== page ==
By Margaret Talev
The U.S. Capitol is a national symbol, but when it comes to energy efficiency, it's no role model. It's overheated in the winter, lighted by thousands of bulbs, brimming over with copy paper and short on recycling containers.
Now House Speaker Nancy Pelosi, D-Calif., is tapping the chief administrative officer of the House of Representatives to launch a 'green' initiative that recommends ways to make the Capitol complex cleaner and more energy efficient.
She's asked Dan Beard, who's been on the job for only a month but who has decades of conservation experience, to put together a preliminary set of recommendations by the end of April.
'There's a host of things in the green-building area that companies and institutions all over America are doing on a regular basis,' said Beard, 63, who has served as President Clinton's Bureau of Reclamation commissioner, a National Audubon Society official and a private management consultant.
'We're going to look at what can we implement over what time period, how much energy would it save and how much would it cost.' He'll consult with Senate officials and the Architect of the Capitol. He'll also look to states such as California that have embraced green initiatives at their capitols and state universities, and to companies as large as Wal-Mart.
For Pelosi, the initiative meshes with an environmentalist legacy that she seems keen on shaping.
Since her swearing-in two months ago, she has banned smoking from the speaker's lobby off the House floor and announced plans to push for House passage of anti-global-warming legislation that could put emissions limits on cars and buildings.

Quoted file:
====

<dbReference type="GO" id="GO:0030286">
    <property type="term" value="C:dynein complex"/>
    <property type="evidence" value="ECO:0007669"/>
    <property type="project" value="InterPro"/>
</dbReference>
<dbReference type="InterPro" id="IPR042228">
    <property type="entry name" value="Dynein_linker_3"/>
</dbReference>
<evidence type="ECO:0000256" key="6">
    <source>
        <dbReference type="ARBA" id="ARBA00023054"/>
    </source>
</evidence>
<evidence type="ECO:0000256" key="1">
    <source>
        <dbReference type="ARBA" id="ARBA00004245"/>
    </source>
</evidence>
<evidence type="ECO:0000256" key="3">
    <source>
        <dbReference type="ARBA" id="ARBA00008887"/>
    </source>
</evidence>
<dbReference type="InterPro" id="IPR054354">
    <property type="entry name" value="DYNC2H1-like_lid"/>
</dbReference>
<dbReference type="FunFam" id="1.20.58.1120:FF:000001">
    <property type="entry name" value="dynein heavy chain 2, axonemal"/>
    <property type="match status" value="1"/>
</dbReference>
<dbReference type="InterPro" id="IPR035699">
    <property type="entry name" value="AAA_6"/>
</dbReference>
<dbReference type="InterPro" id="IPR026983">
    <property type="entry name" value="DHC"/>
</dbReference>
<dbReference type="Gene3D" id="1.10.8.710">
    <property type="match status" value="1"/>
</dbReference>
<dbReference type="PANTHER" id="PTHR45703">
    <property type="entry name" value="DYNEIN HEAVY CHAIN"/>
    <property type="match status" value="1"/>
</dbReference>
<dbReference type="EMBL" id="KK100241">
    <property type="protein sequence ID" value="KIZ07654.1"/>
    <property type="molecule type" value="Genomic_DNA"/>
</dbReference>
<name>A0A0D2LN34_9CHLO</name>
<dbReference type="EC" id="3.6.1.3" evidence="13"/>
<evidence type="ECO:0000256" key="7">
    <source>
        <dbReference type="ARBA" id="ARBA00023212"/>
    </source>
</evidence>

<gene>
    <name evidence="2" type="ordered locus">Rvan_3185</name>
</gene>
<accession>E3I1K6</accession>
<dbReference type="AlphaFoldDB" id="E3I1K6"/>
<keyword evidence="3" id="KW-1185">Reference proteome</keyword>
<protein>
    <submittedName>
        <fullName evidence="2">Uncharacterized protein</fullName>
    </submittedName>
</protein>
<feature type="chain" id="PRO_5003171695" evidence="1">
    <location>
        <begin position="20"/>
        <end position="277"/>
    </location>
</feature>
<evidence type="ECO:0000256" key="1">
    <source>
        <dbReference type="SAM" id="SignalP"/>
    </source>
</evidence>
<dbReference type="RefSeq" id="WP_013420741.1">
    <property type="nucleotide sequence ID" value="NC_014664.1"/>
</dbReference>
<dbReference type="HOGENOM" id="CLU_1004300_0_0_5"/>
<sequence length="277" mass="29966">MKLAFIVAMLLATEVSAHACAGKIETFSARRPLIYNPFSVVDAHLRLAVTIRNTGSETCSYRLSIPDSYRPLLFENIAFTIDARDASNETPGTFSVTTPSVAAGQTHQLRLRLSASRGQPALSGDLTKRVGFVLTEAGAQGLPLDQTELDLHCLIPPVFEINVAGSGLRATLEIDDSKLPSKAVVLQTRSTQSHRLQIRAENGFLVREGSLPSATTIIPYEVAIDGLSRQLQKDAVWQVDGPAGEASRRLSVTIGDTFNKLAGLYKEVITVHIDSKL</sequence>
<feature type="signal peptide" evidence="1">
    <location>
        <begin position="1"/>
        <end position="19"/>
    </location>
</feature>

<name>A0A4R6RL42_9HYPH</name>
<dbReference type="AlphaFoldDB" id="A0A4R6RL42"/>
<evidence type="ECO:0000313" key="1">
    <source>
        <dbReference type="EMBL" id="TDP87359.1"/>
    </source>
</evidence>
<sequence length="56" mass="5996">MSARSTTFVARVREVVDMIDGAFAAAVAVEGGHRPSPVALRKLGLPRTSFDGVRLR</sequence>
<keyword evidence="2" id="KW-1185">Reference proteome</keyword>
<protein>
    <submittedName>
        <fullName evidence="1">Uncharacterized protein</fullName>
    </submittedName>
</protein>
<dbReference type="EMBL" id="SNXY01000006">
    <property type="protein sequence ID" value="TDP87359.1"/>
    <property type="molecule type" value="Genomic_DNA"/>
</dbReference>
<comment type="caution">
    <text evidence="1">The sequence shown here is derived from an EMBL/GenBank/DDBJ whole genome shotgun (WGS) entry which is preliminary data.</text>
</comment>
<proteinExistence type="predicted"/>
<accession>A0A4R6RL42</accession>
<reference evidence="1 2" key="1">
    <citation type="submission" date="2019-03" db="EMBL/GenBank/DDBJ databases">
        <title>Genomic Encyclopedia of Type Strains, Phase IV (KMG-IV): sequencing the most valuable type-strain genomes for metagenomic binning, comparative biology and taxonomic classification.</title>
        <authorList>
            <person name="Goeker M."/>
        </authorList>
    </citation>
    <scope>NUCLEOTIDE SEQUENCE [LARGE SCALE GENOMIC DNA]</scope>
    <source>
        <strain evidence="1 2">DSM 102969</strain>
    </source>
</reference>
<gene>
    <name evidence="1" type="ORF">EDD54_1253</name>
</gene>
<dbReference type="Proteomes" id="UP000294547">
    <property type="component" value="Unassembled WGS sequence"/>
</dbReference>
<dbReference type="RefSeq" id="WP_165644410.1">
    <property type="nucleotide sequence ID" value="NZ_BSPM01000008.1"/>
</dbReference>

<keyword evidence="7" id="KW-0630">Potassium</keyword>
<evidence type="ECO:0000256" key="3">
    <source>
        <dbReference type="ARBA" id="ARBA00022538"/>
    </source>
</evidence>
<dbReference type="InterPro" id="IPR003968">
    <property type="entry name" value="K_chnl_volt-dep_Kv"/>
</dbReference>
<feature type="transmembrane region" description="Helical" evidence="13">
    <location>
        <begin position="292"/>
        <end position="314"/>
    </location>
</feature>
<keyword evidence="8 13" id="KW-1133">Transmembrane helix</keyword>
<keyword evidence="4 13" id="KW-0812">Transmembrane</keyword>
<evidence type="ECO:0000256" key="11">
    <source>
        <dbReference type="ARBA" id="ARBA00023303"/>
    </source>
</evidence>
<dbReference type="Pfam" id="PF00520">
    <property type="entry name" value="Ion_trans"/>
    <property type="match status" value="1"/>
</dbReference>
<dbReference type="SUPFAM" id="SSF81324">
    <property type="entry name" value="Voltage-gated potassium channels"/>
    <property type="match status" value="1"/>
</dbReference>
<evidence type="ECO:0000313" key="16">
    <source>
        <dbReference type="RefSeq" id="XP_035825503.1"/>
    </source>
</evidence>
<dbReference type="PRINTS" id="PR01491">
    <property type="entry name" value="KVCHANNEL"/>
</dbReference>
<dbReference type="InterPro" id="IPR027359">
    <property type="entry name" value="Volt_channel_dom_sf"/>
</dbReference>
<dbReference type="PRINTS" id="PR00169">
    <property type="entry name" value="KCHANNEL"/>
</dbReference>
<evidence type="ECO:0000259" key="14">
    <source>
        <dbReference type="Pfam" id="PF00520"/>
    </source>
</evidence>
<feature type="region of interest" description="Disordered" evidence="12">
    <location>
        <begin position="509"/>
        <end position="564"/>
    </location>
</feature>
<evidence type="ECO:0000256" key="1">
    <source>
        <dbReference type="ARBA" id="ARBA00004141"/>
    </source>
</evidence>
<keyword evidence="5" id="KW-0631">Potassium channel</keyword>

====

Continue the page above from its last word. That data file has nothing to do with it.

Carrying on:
This isn't the first effort to make the Capitol, whose construction began more than 200 years ago, more energy efficient. Energy legislation passed two years ago under the Republican-controlled Congress tasked the Architect of the Capitol's office with promoting energy conservation activities.
The office already was moving in that direction. Since 2003, energy consumption is down 6 percent in the complex, which includes the Capitol building and multiple Senate and House office buildings, said spokeswoman Eva Malecki.
That's been achieved through the gradual introduction of fluorescent light bulbs, motion detectors that turn off lights in empty rooms, low-flow toilets and air-tight windows.
While the focus of the Architect of the Capitol is the historic buildings, Beard's scope is broader.
He'll look at whether asphalt in the Capitol's parking lots should be replaced with gravel or bricks to minimize runoff. He'll survey how many of the roughly 10,000 House employees are taking advantage of programs that reward them for taking public transportation to work instead of cars.
He'll also look at the origin, efficiency and disposal methods of office supplies, computers, telephones and food services.
'Are we purchasing the right kind of products from vendors that are promoting sustainable practices?' he said. 'The Capitol is a very difficult building to heat, cool, light. And it's a national symbol, so it's not something you can just rip apart and redo. It's a challenge.'
By Margaret Talev